Last Sunday was the World Day of Remembrance for Road Traffic Victims. Traffic officials recall accidents that left them choked and discuss how mishaps can be prevented.

After a happy day at school, Kanagadurka, 10, and her brother Gokul, 9, were riding pillion with their father on his scooter. Elsewhere, a cement mixer lorry took a short cut to escape the toll gate and thundered down Singanallur Road. A while later, the two children lay dead. “All because the driver wanted to avoid paying toll. Two innocent lives were snuffed out,” recalls C. Chandraseelan, Inspector, Traffic Investigation Wing, Coimbatore City.

Recently, another accident left RTO officials choked. A couple was driving down the L&T bypass, when the husband tried to overtake a lorry. He saw a vehicle coming from the opposite side and slowed down. It was too late. The car swerved and rolled down. The air bags failed to open, and he saw his wife struggle and die in front of him.

“Many people forget that when they speed, the vehicle takes the lead; they lose control,” says M. Raju, Motor Vehicles Inspector, RTO, Sulur. He blames most accidents on speeding, drunken driving and speaking on the mobile phone. Fatalities increase because helmets are given the go-by, he says.

He says an average Indian motorist has to deal with at least 20 impediments on the road — from electricity posts, water pipes and protest marches to processions, statues and cut-outs. “Only a combination of knowledge and experience can help one drive safely,” Raju says.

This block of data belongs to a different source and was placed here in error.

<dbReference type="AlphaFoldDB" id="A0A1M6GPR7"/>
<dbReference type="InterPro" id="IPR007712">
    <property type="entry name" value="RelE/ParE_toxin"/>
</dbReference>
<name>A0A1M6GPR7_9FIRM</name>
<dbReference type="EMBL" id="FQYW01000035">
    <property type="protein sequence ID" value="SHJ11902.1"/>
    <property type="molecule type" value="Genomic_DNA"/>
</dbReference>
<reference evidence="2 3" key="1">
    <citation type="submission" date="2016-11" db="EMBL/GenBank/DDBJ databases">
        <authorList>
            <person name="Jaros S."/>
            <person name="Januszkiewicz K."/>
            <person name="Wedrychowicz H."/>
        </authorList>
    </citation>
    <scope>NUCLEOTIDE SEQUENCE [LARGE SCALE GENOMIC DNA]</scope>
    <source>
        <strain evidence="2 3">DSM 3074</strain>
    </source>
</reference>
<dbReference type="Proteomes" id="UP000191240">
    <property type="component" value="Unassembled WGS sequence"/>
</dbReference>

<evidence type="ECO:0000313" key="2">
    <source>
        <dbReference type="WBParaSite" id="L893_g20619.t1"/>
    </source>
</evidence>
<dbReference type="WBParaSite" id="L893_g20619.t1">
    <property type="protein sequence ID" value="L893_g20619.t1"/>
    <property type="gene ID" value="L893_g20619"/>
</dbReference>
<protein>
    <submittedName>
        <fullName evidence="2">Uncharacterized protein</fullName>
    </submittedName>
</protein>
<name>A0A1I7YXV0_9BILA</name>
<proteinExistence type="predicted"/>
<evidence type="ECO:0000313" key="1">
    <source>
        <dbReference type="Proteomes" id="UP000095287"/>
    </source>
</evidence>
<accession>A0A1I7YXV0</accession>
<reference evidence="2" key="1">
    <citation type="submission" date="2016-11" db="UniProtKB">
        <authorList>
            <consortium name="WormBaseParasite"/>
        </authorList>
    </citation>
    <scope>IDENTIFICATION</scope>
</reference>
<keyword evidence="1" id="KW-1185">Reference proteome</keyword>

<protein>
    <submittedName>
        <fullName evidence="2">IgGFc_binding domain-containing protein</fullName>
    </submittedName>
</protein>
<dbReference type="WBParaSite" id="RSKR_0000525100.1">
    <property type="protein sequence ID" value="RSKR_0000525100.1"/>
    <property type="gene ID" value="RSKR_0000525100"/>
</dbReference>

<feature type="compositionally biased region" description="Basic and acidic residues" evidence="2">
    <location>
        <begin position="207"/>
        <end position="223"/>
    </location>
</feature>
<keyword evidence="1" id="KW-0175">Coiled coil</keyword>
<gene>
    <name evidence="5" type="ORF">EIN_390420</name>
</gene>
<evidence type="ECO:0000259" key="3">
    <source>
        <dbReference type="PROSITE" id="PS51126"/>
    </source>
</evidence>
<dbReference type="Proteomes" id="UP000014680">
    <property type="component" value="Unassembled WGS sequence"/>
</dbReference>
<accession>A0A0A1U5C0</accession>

As for speeding, he gives an example: “If you’re travelling at 100 kmph, you cover 1.67 km a minute or 28 metres a second. Any motorist needs at least a second to react to an emergency on the road. So, when you are travelling at 100 kmph, by the time you react and apply the brakes and the vehicle stops, you’ve effectively mowed down everything within 28 metres.”

Road etiquette

These statistics are a sobering reminder of how not to drive. “There is an urgent need to teach road etiquette. That overtaking from the left is not all right. That it is all right to give someone right of way,” says Raju.

Chandraseelan says that on an average, the city sees 20 deaths a months on the road, mainly due to head injuries. Most victims are two-wheeler users, who ride without the protection of helmets. Among his top reasons for accidents include speaking while driving. “When motorists use a headphone, the concentration is on the conversation, not on the road or the signal.”

Drive with caution

A. Mahesh, former Chief Traffic Warden, Coimbatore, says the focus should be on preventing accidents. The buzz word is caution, he says. “Everyone thinks they ride well. Therefore, it is sensible to be a cautious driver.” During his tenure, about two lakh students were trained in traffic rules and about 12,000 appointed as road safety patrol cadets. “We have sown the seeds of change. When these children drive, they will set an example for the rest to follow.”

Till then, all one can do is remember the victims on the third Sunday of November.

THE RIGHT WAY

* Relax when the signal turns amber. If you try to beat it before it turns red, remember that the person at the opposite side is also impatient to cross before the signal turns green

* Avoid speaking on the phone while driving/riding. You tend to lose track of what’s happening on the road

* Your vehicle can handle 150 kmph. But, can you hit that speed on the road you are driving in?